Helmholtz Zentrum München

German Research Centre for Environmental Health

Bonner Vielkugelspektrometer zum Nachweis sekundärer Neutronen

Institute of Radiation Protection

The housing of the Bonner Spheres Spectrometer including 16 Proportional Counters.
The housing of the Bonner Spheres Spectrometer including 16 Proportional Counters.

Cosmic Radiation

The UFS Schneefernerhaus is the only research station at mountain altitudes worldwide that includes a Bonner spheres spectrometer, to monitor secondary neutrons from cosmic radiation. The spectrometer was installed in 2005 by the Institute of Radiation Protection of the HMGU, and complemented by a second spectrometer that was installed in 2007 at the Koldewey Station on Spitzbergen. Together, these spectrometers allow continuous measurements of both the intensity of secondary neutrons from cosmic radiation and their energy distribution, at low atmospheric shielding (UFS) and low geomagnetic shielding (Koldewey Station). The measurement results are used to validate energy spectra of cosmic ray particles calculated by means of Monte Carlo methods, at any location and height in the atmosphere and at any time within the normal 11-years cycle of sun activity. With the spectrometer, changes in cosmic radiation during large solar mass ejections (solar storms) will also be quantified. Exact knowledge of the energy distribution of the particles from secondary cosmic radiation in the atmosphere is required to investigate their influence on ion production in the atmosphere which might contribute to global cloud formation. The field of secondary cosmic radiation is also used to calculate doses to pilots and cabin crew.

realtime data:

Continuous cosmic ray measurements for Zugspitze mountain, Germany, cutoff=4,1 GV

Environmental Radioactivity - Radioecology in the case of snow

In the past, radioecology mainly focused on the vegetation period to quantify direct contamination paths of vegetation and soil after the release of radio nuclides. Radioecological processes related to snow are investigated to a lesser extent and many problems are not yet understood. Therefore, deposition on and with snow will be studied as well as the melting process with its partition in melting water and residuum. Different winter scenarios for the behavior of the radio nuclides in space and time for rural and urban environs will be defined and studied in detail. Prognosis of larger scale contamination and strategies for decontamination and mitigation will be developed. Deposition measurements on and with snow will be performed by gamma-spectrometry for the reference nuclides Be-7, Na-22, Pb-210 and Cs-137 at present homogeneously distributed environmental concentrations. It is assumed that washout of radio nuclides by snow is more effective than by rain. In intense measurement periods a high level of parameterization of the deposition process is aspired: particle size distribution, characterization of snow flakes, etc. The melting process will be studied with environmental nuclides in the field. In laboratory studies these may be amended by artificial nuclides.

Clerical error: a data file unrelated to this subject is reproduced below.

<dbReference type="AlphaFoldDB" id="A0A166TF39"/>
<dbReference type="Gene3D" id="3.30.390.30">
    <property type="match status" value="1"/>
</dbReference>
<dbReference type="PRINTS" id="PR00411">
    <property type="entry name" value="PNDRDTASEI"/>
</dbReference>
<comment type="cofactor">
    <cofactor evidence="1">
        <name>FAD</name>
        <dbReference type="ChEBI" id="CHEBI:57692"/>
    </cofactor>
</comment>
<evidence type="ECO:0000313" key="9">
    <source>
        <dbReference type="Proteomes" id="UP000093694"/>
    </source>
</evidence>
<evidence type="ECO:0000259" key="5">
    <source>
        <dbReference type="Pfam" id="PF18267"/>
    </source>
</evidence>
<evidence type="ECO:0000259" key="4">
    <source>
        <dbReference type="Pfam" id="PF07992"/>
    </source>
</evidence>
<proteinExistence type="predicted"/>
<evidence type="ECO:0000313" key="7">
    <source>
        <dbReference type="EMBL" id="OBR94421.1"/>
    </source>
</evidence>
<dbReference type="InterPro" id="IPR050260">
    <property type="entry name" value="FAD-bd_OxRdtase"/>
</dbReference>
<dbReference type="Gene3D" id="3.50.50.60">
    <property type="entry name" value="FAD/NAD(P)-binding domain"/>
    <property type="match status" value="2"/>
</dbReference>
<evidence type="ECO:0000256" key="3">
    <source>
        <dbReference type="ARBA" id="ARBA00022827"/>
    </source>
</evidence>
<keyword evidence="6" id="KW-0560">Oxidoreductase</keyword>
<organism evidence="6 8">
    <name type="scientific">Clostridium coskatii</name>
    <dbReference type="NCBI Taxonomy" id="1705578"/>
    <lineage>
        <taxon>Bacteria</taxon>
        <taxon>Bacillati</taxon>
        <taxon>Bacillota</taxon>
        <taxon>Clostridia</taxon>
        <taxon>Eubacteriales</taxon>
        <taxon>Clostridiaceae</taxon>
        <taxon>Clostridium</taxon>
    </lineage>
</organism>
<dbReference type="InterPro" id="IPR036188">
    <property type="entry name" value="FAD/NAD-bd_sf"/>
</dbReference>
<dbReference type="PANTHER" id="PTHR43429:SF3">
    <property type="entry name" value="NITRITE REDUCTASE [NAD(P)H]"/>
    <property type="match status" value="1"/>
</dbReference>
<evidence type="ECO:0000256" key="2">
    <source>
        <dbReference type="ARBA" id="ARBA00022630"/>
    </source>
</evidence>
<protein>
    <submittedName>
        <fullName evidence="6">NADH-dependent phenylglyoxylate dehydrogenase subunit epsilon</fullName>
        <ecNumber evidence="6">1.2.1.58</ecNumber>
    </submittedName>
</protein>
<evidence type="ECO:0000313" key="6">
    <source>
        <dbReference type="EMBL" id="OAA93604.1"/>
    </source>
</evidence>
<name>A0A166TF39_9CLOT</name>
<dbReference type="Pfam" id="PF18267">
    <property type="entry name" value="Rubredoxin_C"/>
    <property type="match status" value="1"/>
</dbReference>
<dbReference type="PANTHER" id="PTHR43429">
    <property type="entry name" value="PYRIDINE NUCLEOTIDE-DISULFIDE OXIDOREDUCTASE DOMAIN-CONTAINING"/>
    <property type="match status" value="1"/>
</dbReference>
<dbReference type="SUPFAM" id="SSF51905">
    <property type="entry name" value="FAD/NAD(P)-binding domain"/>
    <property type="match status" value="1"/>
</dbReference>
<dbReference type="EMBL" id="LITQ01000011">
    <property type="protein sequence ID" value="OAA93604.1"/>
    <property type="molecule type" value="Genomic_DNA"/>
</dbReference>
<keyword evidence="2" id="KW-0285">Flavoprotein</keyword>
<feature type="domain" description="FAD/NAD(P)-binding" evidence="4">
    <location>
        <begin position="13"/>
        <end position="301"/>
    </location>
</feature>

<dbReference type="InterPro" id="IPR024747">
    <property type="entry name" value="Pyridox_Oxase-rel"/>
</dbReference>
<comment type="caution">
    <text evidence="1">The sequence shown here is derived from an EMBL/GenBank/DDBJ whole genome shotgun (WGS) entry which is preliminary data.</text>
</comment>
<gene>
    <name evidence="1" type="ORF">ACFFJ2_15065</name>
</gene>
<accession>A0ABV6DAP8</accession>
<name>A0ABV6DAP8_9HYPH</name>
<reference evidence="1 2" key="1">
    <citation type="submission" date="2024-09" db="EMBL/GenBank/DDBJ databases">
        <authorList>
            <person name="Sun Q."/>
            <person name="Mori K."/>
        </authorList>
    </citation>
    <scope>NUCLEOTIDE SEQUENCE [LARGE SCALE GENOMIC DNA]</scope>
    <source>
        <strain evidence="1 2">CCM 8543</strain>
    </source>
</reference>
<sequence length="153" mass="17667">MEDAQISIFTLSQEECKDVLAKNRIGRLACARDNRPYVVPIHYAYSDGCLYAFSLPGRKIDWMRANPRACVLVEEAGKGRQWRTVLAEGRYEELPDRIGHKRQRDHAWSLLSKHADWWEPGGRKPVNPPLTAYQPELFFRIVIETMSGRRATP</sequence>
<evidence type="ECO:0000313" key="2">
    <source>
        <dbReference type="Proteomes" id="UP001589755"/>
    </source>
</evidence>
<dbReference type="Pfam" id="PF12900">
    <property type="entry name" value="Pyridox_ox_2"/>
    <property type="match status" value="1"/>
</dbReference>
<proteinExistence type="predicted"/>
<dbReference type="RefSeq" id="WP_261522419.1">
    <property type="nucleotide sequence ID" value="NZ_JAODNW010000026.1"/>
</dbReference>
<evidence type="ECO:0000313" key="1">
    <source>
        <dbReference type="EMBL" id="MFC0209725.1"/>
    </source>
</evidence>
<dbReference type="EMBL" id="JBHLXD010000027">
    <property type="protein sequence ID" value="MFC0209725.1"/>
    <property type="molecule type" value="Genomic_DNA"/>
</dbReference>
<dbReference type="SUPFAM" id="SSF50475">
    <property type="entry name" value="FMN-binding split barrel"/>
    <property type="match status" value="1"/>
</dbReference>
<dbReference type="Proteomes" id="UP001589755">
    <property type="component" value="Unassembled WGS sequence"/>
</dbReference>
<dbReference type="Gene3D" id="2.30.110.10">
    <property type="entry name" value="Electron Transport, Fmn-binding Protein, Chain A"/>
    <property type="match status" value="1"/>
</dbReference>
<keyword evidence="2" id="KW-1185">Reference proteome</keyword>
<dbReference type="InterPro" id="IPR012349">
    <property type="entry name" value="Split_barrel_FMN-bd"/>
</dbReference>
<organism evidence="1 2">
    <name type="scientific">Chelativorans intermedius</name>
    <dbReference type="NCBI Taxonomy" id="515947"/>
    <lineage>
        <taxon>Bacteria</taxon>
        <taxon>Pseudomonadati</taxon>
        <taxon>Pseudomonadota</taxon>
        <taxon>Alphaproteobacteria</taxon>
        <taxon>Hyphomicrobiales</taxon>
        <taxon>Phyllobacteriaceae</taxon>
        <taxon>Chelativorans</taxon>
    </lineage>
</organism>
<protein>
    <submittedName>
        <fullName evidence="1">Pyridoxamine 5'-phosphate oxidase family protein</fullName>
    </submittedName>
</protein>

Department of Environmental Sciences - Molecular Exposomics /Cooperation Group Comprehensive Molecular Analytics

POP collectors on the platform of the research station.
POP collectors on the platform of the research station.

The Alps act as a sink for organic pollutants (POPs) due to the barrier effect and the phenomenon of cold condensation. There is an altitudinal increase of concentration of POPs (e.g. pesticides) in Alpine ecosystems mainly because precipitation increases and degradation from soils decreases with altitude. Nevertheless concentrations in the air in remote regions are very low and the measurements pose heavy challenges for instrumentation and analytical procedures.
In the framework of the EU Interreg III (Alpine Space) MONARPOP project, high and low volume samplers have been installed at Schneefernerhaus in order to monitor different POP species in dependence of their source regions. Atmospheric concentrations of various substances are so low that active air samplers have to operate several days to collect detectable amounts. Due to the fact that in the Alps information about the possible source region cannot be given by using the current wind direction a forecast of possible trajectories has to be performed every day. By relaying the incoming airflow among an array of four filters the air is sampled accordingly to four source regions. Similar measurements are performed at Weißfluhjoch (Switzerland) and Sonnblick (Austria).
After three years in the MONARPOP project (2005-2008), in which HMGU collaborated with several partners like the UBA Vienna, both monitoring and scientific programmes continued in cooperation with the Bavarian Environment Agency as POPALP (2008-2010) and EMPOP (2012-2013). The programmes are supported by the Bavarian State Ministry of the Environment and Public Health (BayStMUG).

Contact
Dr. Gert Jakobi
Helmholtz Zentrum München
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Tel. +49 89 3187-3145
Fax +49 89 3187-3371

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Dr. Manfred Kirchner
Helmholtz Zentrum München
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Tel. +49 89-3187-4116
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Prof. Dr. Werner Rühm
Helmholtz Zentrum München
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Tel. +49 89 3187-2460
Fax +49 89 3187-3323

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Dr. Jochen Tschiersch
Helmholtz Zentrum München
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Tel. +49 89 3187-2763


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Most recently modified: March 2013